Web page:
BDSM - a mash-up acronym for bondage and discipline, dominance and submission, and sadism and masochism - is the kinky stuff you do behind closed doors but did you ever wonder where it got its start?
The history of BDSM is complicated. Combining crazy sex positions, whips and chains, pain and pleasure, and power relationships, it has been around as long as sex itself. BDSM is more than sex, however, and its origins come out of cultural, personal, and erotic preferences converging. With the written word and artistic rendering, sexual desires and practices found representation and expression, offering a voice to participants, comfort to adherents, and even a sense of refuge to people seeking to understand. Over time, this all came together to form modern BDSM subculture.
Whips Were All Over The Ancient World
In Mesopotamia, the fertility goddess Inanna would whip her subjects so they would become sexually aroused. She adorned herself in jewels, riled the people up into a sex-crazed dance, and cracked her whip until they started having intercourse. In Greek art, flagellation was common and Plutarch wrote about Spartan whipping competitions.
"The boys in Sparta were lashed with whips during the entire day at the altar of Artemis Orthia, frequently to the point of death, and they bravely endured this, cheerful and proud, vying with one another for the supremacy as to which one of them could endure being beaten for the longer time and the greater number of blows. And the one who was victorious was held in especial repute."
The Ancient Greeks Were Into Bondage
The story of Andromeda, the beautiful daughter of the Greek King Cepheus and Queen Cassiopeia of Joppa, is one of the first featuring bondage. Andromeda's mother, Cassiopeia, bragged about her daughter's appearance so much that it offended the sea nymphs who then enlisted Poseidon to send a sea monster to wreak havoc on Joppa.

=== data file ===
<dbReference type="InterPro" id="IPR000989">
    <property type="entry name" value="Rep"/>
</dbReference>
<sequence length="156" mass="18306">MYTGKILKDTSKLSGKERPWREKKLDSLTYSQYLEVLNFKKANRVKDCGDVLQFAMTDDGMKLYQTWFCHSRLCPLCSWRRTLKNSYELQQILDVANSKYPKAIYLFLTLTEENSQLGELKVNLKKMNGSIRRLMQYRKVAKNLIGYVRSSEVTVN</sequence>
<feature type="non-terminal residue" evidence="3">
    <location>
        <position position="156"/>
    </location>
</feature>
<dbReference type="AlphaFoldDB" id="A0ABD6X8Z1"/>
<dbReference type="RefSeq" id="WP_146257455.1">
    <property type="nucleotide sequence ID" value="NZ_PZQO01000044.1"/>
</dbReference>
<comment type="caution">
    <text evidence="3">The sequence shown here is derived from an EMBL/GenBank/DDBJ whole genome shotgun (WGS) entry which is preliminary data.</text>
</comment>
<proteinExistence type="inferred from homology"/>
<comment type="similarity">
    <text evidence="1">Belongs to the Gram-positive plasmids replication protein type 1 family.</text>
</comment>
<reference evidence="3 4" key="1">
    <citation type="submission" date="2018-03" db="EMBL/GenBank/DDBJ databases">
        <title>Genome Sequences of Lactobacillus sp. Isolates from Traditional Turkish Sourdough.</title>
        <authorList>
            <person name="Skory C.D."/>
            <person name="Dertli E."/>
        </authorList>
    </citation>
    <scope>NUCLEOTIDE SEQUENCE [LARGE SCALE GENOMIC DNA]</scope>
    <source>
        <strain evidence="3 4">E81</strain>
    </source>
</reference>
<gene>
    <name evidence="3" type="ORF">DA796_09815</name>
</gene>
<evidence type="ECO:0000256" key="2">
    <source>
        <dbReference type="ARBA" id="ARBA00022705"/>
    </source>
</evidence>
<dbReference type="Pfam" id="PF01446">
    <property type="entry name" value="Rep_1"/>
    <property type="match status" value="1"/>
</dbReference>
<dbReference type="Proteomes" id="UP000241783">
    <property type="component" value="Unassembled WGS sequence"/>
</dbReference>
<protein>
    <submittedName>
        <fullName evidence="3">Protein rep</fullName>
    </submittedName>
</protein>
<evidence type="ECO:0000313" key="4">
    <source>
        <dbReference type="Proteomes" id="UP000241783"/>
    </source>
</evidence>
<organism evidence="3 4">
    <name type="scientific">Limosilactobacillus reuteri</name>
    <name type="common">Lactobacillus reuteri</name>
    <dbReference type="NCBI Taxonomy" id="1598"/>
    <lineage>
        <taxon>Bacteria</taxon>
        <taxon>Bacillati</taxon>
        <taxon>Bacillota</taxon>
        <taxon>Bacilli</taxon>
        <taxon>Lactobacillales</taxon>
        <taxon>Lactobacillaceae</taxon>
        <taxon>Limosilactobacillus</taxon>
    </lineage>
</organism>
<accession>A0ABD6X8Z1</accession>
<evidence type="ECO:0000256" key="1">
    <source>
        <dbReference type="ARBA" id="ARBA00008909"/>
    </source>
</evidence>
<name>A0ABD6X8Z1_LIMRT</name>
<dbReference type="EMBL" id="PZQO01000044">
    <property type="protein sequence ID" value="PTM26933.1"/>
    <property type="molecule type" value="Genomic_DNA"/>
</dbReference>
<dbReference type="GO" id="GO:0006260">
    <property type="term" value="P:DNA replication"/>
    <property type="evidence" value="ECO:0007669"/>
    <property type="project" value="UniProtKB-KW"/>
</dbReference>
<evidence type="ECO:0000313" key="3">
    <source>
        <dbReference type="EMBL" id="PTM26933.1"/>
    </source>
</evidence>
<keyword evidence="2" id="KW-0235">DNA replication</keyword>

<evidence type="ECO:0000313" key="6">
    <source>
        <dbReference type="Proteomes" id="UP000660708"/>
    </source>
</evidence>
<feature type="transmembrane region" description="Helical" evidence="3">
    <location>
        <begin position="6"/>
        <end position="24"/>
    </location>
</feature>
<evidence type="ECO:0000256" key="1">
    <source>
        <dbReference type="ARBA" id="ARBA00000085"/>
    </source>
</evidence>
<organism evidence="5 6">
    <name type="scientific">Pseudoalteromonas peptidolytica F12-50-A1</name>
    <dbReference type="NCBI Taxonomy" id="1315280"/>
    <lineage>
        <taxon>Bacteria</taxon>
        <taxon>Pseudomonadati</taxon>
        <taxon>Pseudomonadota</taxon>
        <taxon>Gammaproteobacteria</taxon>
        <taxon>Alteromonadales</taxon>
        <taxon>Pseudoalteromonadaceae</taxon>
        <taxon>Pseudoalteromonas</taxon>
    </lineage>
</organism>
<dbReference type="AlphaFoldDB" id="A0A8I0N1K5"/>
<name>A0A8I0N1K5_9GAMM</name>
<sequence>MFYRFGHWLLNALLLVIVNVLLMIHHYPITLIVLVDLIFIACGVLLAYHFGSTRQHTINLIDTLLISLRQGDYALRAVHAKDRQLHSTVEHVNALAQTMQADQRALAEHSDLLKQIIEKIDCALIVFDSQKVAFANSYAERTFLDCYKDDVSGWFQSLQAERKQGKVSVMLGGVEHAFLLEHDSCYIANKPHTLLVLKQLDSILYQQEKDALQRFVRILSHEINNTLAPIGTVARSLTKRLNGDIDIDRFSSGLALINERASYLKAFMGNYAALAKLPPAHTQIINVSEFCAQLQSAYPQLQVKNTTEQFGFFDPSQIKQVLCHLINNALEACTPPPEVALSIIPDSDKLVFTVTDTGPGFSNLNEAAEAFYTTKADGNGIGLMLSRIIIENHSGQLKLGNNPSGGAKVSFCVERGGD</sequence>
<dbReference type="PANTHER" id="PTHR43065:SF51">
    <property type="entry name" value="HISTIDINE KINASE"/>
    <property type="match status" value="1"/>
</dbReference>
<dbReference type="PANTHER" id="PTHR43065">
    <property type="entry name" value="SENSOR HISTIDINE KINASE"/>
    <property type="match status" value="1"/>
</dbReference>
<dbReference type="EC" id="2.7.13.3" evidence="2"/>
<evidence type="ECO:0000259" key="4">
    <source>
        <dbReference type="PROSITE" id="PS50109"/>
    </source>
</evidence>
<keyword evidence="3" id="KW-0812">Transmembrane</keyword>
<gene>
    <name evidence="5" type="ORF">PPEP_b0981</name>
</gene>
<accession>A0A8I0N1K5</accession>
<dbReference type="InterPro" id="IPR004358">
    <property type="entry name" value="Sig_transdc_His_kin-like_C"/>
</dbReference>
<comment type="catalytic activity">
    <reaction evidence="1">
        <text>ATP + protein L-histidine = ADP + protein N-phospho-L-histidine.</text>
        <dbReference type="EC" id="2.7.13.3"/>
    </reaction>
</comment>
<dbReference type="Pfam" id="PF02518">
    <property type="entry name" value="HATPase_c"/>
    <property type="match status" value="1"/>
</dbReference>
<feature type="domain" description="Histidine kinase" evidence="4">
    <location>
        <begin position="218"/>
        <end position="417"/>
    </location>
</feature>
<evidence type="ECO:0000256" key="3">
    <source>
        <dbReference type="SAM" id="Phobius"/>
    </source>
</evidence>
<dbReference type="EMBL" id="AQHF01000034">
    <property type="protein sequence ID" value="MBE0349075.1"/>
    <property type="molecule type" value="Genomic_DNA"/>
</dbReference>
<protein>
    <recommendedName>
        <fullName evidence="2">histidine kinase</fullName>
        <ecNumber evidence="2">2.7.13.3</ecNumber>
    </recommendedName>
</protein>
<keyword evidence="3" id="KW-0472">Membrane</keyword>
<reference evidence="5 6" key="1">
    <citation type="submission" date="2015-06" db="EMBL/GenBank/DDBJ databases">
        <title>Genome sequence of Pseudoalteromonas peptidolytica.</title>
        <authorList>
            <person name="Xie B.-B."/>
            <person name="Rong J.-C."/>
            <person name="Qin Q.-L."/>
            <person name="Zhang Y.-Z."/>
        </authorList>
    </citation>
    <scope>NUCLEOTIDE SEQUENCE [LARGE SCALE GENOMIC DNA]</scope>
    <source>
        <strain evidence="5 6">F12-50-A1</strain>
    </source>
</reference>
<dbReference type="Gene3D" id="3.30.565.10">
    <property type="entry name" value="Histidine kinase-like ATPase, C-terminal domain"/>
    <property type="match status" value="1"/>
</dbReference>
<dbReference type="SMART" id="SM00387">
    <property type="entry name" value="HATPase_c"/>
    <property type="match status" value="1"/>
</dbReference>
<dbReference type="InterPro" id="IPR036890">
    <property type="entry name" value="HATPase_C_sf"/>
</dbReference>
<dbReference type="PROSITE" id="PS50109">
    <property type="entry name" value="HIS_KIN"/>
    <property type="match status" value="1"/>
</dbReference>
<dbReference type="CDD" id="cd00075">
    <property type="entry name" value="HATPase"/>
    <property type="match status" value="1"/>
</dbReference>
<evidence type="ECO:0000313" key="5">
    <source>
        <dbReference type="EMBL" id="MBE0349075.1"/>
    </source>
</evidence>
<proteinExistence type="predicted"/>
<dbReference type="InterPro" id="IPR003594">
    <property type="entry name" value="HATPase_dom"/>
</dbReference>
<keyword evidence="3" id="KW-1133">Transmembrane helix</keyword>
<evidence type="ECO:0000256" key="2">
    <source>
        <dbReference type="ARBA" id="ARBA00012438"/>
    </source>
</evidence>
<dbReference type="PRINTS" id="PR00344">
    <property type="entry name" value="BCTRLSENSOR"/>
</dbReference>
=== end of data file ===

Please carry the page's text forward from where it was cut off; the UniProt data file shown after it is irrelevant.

The oracle told King Cepheus that the only way to make the chaos stop was to sacrifice Andromeda to the sea monster. King Cepheus had Andromeda chained to a rock but Greek hero Perseus intervened and saved her. Perseus fell in love with her, killed the monster, married her, and she later bore him seven children.
Other stories from the ancient world that intermingle love and physical bonds. In Euripides' Hippolytus, Aphrodite orders Theseus to tie up his son, Hippolytus.
The Kama Sutra Contains Instructions On Passionate Slapping
According to the Kama Sutra, there are six appropriate places to strike a person with passion and four ways to do it:
"The place of striking with passion is the body, and on the body the special places are: The shoulders, the head, the space between the breasts, the back, the jaghana, or middle part of the body, the sides...striking is of four kinds: Striking with the back of the hand, striking with the fingers a little contracted, striking with the fist, striking with the open palm of the hand."
The lines between pain, pleasure, and passion are often intertwined given the Kama Sutra also mentions that,
"sometimes carried away by passion a woman puts aside her natural temperament and and acts the part of the man by slapping and beating him or play fighting with him...she at the height of excitation becomes hard and fearless and dominates...."
The Kama Sutra Teaches How To Bite, Nip, And Gnaw Too
Much like advice on love pats, the Kama Sutra lists appropriate places to bite and ways to do it. For example, the "line of jewels," a bite using all of one's teeth, should be used when biting the throat, armpit, or thighs.
The Kama Sutra also provides instructions on how a couple should use mouth-play to foster the passion in their relationship. A woman should,
"take hold of her lover by the hair, and bend his head down, and kiss his lower lip, and then, being intoxicated with love, she should shut her eyes and bite him in various places... when her lover shows her any mark that she may have inflicted on his body, she should smile at the sight of it, and turning her face as if she were going to chide him, she should show him with an angry look the marks on her own body that have been made by him. Thus if men and women act according to each other's liking, their love for each other will not be lessened even in one hundred years."